Photo Credit: Tim DelaVega
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Covid-19 Protocols: Please wear a mask when indoors and in groups, maintain social distancing, and be respectful of others. Aloha, Hawaii State Parks


PARK UPDATES: 11/5/21 - [OAHU] - Beginning Nov. 6, 2021 the gates at the Keawaula Section of Kaena Point State Park will be OPEN on weekends from 7am to 7pm.


10/12/21 - [KAUAI] - Sections of the Waimea Canyon Lookout are currently CLOSED while repairs are done to the middle viewing deck. This project does not affect other lookouts in Waimea Canyon State Park and Kokee State Park.


4/19/21 - [ALL ISLANDS] - Entrance AND parking fees are now required for non-residents at several parks across the islands including: [KAUAI] Haena, Kokee, Waimea Canyon, [OAHU] Diamond Head, Nuuanu Pali, [MAUI] Iao Valley, Makena, Waianapanapa, and [HAWAII] Akaka Falls, Hapuna Beach.  Non-resident visitors will be required to pay for both entry and parking.


3/1/21 - [MAUI] - Waianapanapa State Park - Entry and Parking Reservations are now required for all non-residents. For reservations go to

200 Year Old Window & Door Damaged In Hulihe’e Palace Break-In

Posted on Jun 18, 2021

State Parks Pursues Emergency Repairs From Qualified Contractors


“It is very sad to see this damage,” DLNR Division of State Parks (DSP) Archeologist, Tracy Tam Sing said after seeing a historic door and window at Hulihe‘e Palace vandalized last month. On June 1, 27-year-old Charleigh Flournoy of Kailua-Kona, allegedly broke into the historic palace by shattering a lanai window located on the lower makai side.  

The intruder triggered alarms which notified staff. Before they were able to locate her, she wandered around, making her way upstairs to the makai lanai. Staff reported she unsuccessfully attempted to leave by repeatedly kicking a door made of koa, breaking off panels in the process.  

She was then spotted by an on-site caretaker and exited the palace’s back door. A Hawai’i Police Department officer apprehended Flournoy after she jumped over a seawall and swam to the other side of Kailua Bay.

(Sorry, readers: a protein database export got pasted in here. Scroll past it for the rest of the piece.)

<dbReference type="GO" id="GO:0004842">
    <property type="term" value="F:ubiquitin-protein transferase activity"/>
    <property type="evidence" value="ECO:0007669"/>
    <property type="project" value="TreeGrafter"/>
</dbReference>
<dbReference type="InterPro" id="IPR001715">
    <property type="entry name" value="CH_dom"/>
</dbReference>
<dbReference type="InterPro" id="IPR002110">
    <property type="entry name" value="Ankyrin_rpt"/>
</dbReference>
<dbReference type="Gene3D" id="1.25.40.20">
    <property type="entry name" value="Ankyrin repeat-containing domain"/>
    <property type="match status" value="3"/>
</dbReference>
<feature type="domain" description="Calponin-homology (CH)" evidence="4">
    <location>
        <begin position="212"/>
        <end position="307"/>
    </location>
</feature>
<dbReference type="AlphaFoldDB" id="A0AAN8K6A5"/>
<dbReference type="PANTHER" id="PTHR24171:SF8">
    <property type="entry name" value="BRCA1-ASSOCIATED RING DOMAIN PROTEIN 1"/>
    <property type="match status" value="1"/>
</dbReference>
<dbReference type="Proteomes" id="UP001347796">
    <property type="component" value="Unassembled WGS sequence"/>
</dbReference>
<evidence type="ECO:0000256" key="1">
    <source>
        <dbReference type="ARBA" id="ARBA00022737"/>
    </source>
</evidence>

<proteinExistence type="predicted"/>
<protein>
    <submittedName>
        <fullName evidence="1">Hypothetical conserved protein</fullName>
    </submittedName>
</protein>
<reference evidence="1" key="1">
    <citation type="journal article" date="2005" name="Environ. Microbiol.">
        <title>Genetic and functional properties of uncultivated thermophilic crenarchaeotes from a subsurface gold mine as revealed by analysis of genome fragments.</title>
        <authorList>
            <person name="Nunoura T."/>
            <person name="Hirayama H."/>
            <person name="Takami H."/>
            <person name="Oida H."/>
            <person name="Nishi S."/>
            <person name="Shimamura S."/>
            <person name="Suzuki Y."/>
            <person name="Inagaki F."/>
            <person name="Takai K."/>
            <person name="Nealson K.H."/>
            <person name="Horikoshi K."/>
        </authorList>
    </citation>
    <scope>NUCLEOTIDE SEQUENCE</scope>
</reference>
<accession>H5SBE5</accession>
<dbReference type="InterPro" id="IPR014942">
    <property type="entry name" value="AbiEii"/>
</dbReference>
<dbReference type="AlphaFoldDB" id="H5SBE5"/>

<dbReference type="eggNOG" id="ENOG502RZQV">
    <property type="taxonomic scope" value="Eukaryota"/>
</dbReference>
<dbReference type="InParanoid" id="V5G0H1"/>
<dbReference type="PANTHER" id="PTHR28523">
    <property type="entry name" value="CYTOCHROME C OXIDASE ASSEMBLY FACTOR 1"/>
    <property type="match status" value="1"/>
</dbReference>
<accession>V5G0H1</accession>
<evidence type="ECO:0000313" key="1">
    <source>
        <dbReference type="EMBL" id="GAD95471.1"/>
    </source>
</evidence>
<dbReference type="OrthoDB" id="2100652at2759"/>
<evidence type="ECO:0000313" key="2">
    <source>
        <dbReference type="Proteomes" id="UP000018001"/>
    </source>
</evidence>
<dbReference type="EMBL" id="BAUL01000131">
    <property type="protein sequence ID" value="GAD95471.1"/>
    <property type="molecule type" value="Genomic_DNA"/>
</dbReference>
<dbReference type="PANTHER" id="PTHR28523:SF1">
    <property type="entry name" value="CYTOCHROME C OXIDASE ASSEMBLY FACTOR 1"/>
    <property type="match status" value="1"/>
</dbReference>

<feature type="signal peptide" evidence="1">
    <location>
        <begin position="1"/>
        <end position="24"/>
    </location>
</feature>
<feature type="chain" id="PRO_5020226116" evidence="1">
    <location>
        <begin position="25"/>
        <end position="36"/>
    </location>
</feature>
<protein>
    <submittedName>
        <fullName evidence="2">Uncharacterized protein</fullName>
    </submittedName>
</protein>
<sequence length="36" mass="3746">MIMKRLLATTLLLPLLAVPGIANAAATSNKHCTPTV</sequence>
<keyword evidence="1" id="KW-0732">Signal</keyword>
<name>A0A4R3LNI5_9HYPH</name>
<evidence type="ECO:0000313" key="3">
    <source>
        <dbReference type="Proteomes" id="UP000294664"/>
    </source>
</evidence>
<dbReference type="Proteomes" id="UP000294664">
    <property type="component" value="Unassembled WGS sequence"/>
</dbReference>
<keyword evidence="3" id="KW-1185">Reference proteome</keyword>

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Tam Sing inspected the damage three days later. The door and glass date back to the 1800’s, when King David Kalākaua renovated the palace. “Old glass is very hard to find, so repairs will have to use new aged glass instead,” he said.  After the inspection, Tam Sing worked with the DLNR State Historic Preservation Division (SHPD) to receive concurrence on emergency repairs. “We’re very thankful to SHPD for its timely review in order to do the repairs as soon as possible.” 

DPS staff contacted Glenn Mason of Mason Architecture & Historic Consulting to order aged glass to replace the shattered window panel. They anticipate hiring a qualified carpenter to do the work, next week. Tam Sing added, “An essential qualification in repairing these historic features is experience in working with old or historic homes in order to complete a ‘same for same’ or ‘like for like’ restoration.” 

The cost of the damage hasn’t been determined yet. Repair funds will come from DSP or through the insurance of Daughters of Hawai‘i, the non-profit operating and managing Hulihe‘e Palace.